119  Politics, Religion, Science, Culture and Humanities / Science, Culture, & Humanities / Re: Which half are you? on: April 24, 2012, 07:27:45 PM
Quote
Thomas Sowell, black conservative, on a roll again about race and the Zimmerman Trayvon story. (Could also go under Media Issues) Two excerpts:

"the repeated references to Zimmerman as a "white Hispanic." Zimmerman is half-white. So is Barack Obama. But does anyone refer to Obama as a "white African"?

All these verbal games grow out of the notion that complexion tells you who is to be blamed and who is not. It is a dangerous game because race is no game."


On a personal note I guess I can relate to this half and half thing or whatever.  Being of mixed race or mixed nationalities (1/2 German & 1/2 Samoan) really confused people where I grew up (Belleville, IL) to break it down simply, due to my features and light skin some Caucasian people saw me as something other than white because of my features & they would ask if Im Indian, Eskimo or something else. Even though my features were different but my skin was "white" some African Americans just saw me as "white."  Believe me I got crap from both sides. I also decided to tell people I was Hawaiian because I got tired of saying Im German / Samoan or just Samoan because no one knew where Samoa was.

LOL, my bad!  Thank you Guro Crafty!
120  Politics, Religion, Science, Culture and Humanities / Science, Culture, & Humanities / Re: Music on: April 24, 2012, 05:12:38 PM
Replying to something in the "Race, religion, ethnic origin, LGBT, & "discrimination" made me think of this song...

121  Politics, Religion, Science, Culture and Humanities / Science, Culture, & Humanities / Which half are you? on: April 24, 2012, 05:09:28 PM
Quote
Thomas Sowell, black conservative, on a roll again about race and the Zimmerman Trayvon story. (Could also go under Media Issues) Two excerpts:

"the repeated references to Zimmerman as a "white Hispanic." Zimmerman is half-white. So is Barack Obama. But does anyone refer to Obama as a "white African"?

All these verbal games grow out of the notion that complexion tells you who is to be blamed and who is not. It is a dangerous game because race is no game."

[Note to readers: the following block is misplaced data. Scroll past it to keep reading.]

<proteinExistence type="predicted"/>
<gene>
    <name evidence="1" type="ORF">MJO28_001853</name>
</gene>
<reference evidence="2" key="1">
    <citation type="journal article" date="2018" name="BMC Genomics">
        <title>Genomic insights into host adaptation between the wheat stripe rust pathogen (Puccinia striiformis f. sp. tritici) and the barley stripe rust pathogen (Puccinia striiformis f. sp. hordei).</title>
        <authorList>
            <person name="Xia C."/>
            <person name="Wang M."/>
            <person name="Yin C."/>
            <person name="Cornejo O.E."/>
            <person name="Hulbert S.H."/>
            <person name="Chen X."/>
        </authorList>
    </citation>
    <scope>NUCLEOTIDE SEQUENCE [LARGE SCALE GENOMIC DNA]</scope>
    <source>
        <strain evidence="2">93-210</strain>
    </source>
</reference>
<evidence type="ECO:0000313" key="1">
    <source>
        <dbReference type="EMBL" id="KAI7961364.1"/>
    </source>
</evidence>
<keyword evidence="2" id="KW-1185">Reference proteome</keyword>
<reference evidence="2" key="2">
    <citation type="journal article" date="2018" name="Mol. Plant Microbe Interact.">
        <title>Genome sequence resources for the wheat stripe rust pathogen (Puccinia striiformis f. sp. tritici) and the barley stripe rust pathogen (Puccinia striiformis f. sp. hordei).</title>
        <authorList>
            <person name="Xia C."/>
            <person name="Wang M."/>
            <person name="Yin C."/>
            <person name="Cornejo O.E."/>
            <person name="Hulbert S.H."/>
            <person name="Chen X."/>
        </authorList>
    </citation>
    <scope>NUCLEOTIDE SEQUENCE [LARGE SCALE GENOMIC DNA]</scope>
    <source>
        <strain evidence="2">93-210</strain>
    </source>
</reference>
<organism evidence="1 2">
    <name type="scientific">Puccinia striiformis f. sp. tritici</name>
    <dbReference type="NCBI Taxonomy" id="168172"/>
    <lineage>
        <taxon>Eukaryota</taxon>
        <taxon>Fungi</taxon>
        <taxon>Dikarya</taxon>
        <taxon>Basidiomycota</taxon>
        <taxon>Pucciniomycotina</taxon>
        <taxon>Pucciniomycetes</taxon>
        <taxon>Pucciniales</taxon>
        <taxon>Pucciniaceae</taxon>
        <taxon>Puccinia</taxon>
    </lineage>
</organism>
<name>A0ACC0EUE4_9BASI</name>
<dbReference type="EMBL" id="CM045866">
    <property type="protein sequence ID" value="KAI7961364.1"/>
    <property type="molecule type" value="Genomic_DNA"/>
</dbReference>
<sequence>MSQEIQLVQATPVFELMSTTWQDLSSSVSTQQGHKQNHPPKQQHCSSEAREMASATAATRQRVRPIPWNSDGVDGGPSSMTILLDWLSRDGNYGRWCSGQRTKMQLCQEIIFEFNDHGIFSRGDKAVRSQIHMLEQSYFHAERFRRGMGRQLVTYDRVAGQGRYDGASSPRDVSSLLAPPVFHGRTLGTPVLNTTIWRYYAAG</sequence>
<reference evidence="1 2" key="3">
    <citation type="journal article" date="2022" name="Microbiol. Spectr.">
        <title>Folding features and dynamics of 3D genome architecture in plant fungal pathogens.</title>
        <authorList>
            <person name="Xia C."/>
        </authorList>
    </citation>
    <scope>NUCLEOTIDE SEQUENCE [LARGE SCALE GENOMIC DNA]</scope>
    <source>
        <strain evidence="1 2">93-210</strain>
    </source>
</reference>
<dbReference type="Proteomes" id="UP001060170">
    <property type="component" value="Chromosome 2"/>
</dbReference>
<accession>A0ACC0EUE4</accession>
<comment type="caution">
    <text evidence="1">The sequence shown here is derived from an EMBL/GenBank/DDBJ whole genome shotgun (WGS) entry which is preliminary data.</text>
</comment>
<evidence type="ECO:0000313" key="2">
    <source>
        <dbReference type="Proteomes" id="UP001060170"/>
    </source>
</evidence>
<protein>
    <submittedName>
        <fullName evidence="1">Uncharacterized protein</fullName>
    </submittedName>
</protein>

On a personal note I guess I can relate to this half and half thing or whatever.  Being of mixed race or mixed nationalities (1/2 German & 1/2 Samoan) really confused people where I grew up (Belleville, IL) to break it down simply, due to my features and light skin some Caucasian people saw me as something other than white because of my features & they would ask if Im Indian, Eskimo or something else. Even though my features were different but my skin was "white" some African Americans just saw me as "white."  Believe me I got crap from both sides. I also decided to tell people I was Hawaiian because I got tired of saying Im German / Samoan or just Samoan because no one knew where Samoa was.
122  Politics, Religion, Science, Culture and Humanities / Politics & Religion / Wi-Fi–Hacking Neighbor From Hell Sentenced to 18 Years on: April 24, 2012, 04:47:49 PM
How do we define "regular" would this classify as regular?
http://www.wired.com/threatlevel/2011/07/hacking-neighbor-from-hell/

I think anything large scale as in Viruses on Facebook, spearphishing is done by organized crime...

or wait

maybe I misinterpret Crafty suggestion.. should we put regular crime such as the above article in this thread?  I kind of like how this thread is separate where we can read about the cyber war outside of our personal space, I think guarding your "personal cyberspace" at home and on your personal devices  may be worthy of separate thread for personal awareness.  There are times I post general awareness information such as Mistakes People Make that Lead to Security Breaches http://www.sans.org/security-resources/mistakes.php?ref=3816 in the "Security, Surveillance issues" in the Martial Arts topics.
123  Politics, Religion, Science, Culture and Humanities / Science, Culture, & Humanities / Mumford & Son's - Sigh No More on: April 24, 2012, 07:21:37 AM
I dunno, I just like the song...

124  Politics, Religion, Science, Culture and Humanities / Politics & Religion / Re: Anatomy of an Attack on: April 23, 2012, 04:02:27 PM
http://www.mandiant.com/threat-landscape/anatomy-of-an-attack/

Follow the link and it gives a high level view of a spear phishing.
Sometimes the term high level is misleading and refers to a "simplistic" overview & low level would actually get into the "nitty gritty details"

I can move this into the Internet thread if you like but this could also provide some insight to one of the many ways how penetration is achieved.
125  Politics, Religion, Science, Culture and Humanities / Politics & Religion / JPL computers hacked repeatedly in 2010 and 2011, NASA report says on: April 23, 2012, 02:20:49 AM
http://latimesblogs.latimes.com/lanow/2012/03/jpl-computers-hacked-repeatedly-in-2010-and-2011-nasa-report-says.html

Hacker attacks have repeatedly penetrated NASA computers in the past, stealing user information from dozens of employees and gaining control over key networks at the Jet Propulsion Laboratory in La Cañada Flintridge, according to a federal report.

In written comments submitted to Congress this week, NASA Inspector General Paul K. Martin noted that between 2010 and 2011 the agency reported 5,408 computer security breaches, resulting in the spread of destructive software or unauthorized access to computer systems.